Georgia Man Sentenced to 21 Months for Bank Fraud Conspiracy
CONCORD - Kizito Chukwujekwu, 38, of Morrow, Georgia, was sentenced to 21 months in federal prison for participating in a conspiracy to commit bank fraud, Acting United States Attorney John J. Farley announced today.
According to court documents and statements made in court, between June of 2016 and August of 2017, Chukwujekwu and others opened at least ten bank accounts at banks in New Hampshire, Massachusetts, and Georgia using other persons’ identification information. Chukwujekwu or his co-conspirators then deposited fraudulent checks into those accounts. After the money was credited to the account but before the bank determined the check was false, one of Chukwujekwu’s co-conspirators withdrew money from the bank accounts. During the scheme, the conspirators deposited fraudulent checks worth more than $119,000 and withdrew more than $69,000.
Chukwujekwu previously pleaded guilty on July 13, 2021. In addition to his sentence, Chukwujekwu was ordered to pay restitution in the amount of $69,168.25.
On January 3, 2020, Chinedu Ihejiere was sentenced to 25 months in prison for participating in the same scheme.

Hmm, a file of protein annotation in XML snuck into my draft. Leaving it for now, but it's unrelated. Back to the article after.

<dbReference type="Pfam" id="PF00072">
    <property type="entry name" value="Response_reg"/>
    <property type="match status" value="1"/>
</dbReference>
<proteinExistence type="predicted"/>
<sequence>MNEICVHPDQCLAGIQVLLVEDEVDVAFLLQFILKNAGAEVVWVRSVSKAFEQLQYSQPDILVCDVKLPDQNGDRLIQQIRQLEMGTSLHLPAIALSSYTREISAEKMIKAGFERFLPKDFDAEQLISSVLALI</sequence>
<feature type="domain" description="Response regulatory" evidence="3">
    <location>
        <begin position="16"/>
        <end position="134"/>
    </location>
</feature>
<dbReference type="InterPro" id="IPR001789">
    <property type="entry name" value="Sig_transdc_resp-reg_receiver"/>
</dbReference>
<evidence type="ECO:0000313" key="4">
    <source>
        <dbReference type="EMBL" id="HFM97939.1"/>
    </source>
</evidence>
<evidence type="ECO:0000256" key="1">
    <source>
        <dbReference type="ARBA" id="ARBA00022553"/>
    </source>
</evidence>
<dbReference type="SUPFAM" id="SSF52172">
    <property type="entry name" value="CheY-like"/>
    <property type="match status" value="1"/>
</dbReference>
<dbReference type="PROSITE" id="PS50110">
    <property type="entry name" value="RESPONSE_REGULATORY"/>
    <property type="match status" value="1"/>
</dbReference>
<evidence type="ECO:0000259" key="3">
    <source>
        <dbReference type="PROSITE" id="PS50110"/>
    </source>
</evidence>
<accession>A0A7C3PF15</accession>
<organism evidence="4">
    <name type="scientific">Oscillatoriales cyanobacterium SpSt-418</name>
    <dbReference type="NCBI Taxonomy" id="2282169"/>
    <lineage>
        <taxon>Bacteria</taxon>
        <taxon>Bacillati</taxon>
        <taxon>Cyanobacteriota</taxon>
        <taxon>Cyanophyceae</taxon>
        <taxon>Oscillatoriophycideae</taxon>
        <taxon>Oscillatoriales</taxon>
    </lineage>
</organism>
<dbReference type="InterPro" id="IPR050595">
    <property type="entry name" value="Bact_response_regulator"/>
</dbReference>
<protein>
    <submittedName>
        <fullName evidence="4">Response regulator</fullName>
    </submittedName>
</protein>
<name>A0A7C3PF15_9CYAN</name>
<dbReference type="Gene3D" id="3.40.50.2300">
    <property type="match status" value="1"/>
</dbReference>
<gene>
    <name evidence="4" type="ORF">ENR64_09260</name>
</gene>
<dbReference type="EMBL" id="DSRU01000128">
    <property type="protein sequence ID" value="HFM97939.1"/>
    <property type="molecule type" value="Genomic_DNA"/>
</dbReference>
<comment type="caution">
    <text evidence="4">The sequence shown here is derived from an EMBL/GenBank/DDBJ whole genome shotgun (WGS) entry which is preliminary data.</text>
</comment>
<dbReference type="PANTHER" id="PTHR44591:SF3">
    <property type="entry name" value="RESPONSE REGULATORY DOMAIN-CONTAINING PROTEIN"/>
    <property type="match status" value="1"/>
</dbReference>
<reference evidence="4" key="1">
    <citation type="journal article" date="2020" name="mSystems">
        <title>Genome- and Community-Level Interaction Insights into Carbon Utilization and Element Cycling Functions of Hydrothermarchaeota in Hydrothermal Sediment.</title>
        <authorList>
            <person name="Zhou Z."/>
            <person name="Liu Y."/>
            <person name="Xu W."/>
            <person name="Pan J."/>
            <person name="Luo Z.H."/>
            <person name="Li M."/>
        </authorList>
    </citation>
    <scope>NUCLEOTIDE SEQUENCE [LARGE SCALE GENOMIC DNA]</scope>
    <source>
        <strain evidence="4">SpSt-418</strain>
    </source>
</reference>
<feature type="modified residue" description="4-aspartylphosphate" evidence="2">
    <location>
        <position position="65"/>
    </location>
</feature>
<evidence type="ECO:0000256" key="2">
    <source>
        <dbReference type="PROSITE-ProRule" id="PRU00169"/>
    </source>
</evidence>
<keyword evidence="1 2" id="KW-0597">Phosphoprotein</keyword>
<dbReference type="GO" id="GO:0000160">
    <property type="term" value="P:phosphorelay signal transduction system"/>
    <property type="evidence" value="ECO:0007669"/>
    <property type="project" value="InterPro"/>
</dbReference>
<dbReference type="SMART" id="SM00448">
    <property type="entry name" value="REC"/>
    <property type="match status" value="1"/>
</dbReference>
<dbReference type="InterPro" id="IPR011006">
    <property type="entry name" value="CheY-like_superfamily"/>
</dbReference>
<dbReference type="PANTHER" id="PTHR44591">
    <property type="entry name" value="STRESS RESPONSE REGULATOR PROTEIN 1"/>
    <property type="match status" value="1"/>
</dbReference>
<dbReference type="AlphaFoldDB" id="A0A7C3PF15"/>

“Financial fraud schemes cause real damage to their victims,” said Acting U.S. Attorney Farley. “We work closely with our law enforcement partners to identify those who are responsible for committing bank fraud and other fraud offenses. As this case demonstrates, those who come to New Hampshire to commit fraud schemes will be prosecuted aggressively and will find themselves in federal prison.”
“Fueled by nothing more than pure and simple greed, Kizito Chukwujekwu and his co-conspirators stole tens of thousands of dollars from people they figured would never miss it. However, he was clearly wrong,” said Joseph R. Bonavolonta, Special Agent in Charge of the FBI Boston Division. “This case demonstrates how the FBI, and our partners won’t stand for criminals who seek to enrich themselves at the expense of innocent Americans.”
This matter was investigated by the United States Postal Inspection Service and Federal Bureau of Investigation. The case was prosecuted by Assistant U.S. Attorney Matthew T. Hunter.